Investigative reporter and essayist Russ Baker (www.russbaker.com
)is a longtime contributor to TomPaine.com. He is
currently involved with launching a nonprofit organization
dedicated to revitalizing investigative journalism. He can be
reached at firstname.lastname@example.org.
The Downing Street memos have brought into
focus an essential question: on what basis did President
George W. Bush decide to invade Iraq? The memos are a
government-level confirmation of what has been long believed
by so many: that the administration was hell-bent on invading
Iraq and was simply looking for justification, valid or
Despite such mounting evidence, Bush resolutely maintains
total denial. In fact, when a British reporter asked the
president recently about the Downing Street documents, Bush
painted himself as a reluctant warrior. "Both of us didn't
want to use our military," he said, answering for himself and
British Prime Minister Blair. "Nobody wants to commit military
into combat. It's the last option."
Yet there's evidence that Bush not only deliberately relied
on false intelligence to justify an attack, but that he would
have willingly used any excuse at all to invade Iraq. And that
he was obsessed with the notion well before 9/11—indeed, even
before he became president in early 2001.
In interviews I conducted last fall, a well-known
journalist, biographer and Bush family friend who worked for a
time with Bush on a ghostwritten memoir said that an Iraq war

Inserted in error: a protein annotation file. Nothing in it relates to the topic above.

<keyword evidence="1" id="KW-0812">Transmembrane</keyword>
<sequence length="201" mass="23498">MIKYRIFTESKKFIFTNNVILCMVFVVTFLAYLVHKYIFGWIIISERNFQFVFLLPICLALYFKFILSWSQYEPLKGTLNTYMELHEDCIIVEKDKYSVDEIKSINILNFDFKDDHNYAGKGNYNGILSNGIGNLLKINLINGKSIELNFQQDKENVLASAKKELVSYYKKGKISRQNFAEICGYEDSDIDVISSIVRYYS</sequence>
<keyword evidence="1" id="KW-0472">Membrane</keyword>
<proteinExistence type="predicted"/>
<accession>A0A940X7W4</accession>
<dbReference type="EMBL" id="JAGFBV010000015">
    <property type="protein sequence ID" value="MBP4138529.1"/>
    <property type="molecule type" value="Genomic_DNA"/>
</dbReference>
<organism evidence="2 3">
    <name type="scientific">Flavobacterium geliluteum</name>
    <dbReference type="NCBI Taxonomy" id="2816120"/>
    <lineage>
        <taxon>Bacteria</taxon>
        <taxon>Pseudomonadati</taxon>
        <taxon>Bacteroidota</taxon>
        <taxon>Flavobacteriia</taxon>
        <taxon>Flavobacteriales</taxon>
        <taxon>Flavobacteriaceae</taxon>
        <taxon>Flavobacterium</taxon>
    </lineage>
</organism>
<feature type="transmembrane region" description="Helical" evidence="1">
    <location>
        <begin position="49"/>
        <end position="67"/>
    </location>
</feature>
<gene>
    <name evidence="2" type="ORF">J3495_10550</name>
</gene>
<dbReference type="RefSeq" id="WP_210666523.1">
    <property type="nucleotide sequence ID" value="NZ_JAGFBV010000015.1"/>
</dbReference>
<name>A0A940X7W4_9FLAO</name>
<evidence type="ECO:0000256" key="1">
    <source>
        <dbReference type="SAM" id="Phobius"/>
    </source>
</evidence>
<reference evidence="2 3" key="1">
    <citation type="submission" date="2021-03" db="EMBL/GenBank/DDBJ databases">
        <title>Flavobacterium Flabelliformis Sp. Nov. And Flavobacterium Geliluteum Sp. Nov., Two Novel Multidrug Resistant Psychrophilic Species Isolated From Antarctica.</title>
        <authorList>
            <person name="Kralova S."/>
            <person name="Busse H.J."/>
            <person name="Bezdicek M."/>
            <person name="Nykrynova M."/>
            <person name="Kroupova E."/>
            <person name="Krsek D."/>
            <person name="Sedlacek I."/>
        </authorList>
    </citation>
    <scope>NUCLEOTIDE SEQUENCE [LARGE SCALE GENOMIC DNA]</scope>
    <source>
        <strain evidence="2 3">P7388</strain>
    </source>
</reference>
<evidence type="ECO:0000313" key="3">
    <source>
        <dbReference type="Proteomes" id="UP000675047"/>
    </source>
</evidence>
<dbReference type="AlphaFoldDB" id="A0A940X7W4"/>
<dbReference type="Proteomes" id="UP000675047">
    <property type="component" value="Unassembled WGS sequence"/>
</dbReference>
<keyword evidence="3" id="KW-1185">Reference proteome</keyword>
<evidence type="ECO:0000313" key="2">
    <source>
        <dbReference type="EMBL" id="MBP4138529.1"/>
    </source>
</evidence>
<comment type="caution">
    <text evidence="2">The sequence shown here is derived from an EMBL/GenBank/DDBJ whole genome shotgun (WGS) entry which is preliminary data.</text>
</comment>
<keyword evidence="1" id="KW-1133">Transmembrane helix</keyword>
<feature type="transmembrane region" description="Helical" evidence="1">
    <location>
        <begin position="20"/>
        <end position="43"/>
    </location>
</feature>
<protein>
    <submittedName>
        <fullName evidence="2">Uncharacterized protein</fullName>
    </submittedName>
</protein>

was always on Bush's brain.
"He was thinking about invading Iraq in 1999," said author
and Houston Chronicle journalist Mickey Herskowitz.
"It was on his mind. He said, 'One of the keys to being seen
as a great leader is to be seen as a commander-in-chief.' And
he said, 'My father had all this political capital built up
when he drove the Iraqis out of Kuwait and he wasted it.' He
went on, 'If I have a chance to invade…, if I had that
much capital, I'm not going to waste it. I'm going to get
everything passed that I want to get passed and I'm going to
have a successful presidency.'"
Bush apparently accepted a view that Herskowitz, with his
long experience of writing books with top Republicans, says
was a common sentiment: that no president could be considered
truly successful without one military "win" under his belt.
Leading Republicans had long been enthralled by the effect of
the minuscule Falklands War on British Prime Minister Margaret
Thatcher's popularity, and ridiculed Democrats such as Jimmy
Carter who were reluctant to use American force. Indeed, both
Reagan and Bush's father successfully prosecuted limited
invasions (Grenada, Panama and the Gulf War) without miring
the United States in endless conflicts.
Herskowitz's revelations illuminate Bush's personal
motivation for invading Iraq and, more importantly, his
general inclination to use war to advance his domestic
political ends. Furthermore, they establish that this thinking
predated 9/11, predated his election to the presidency and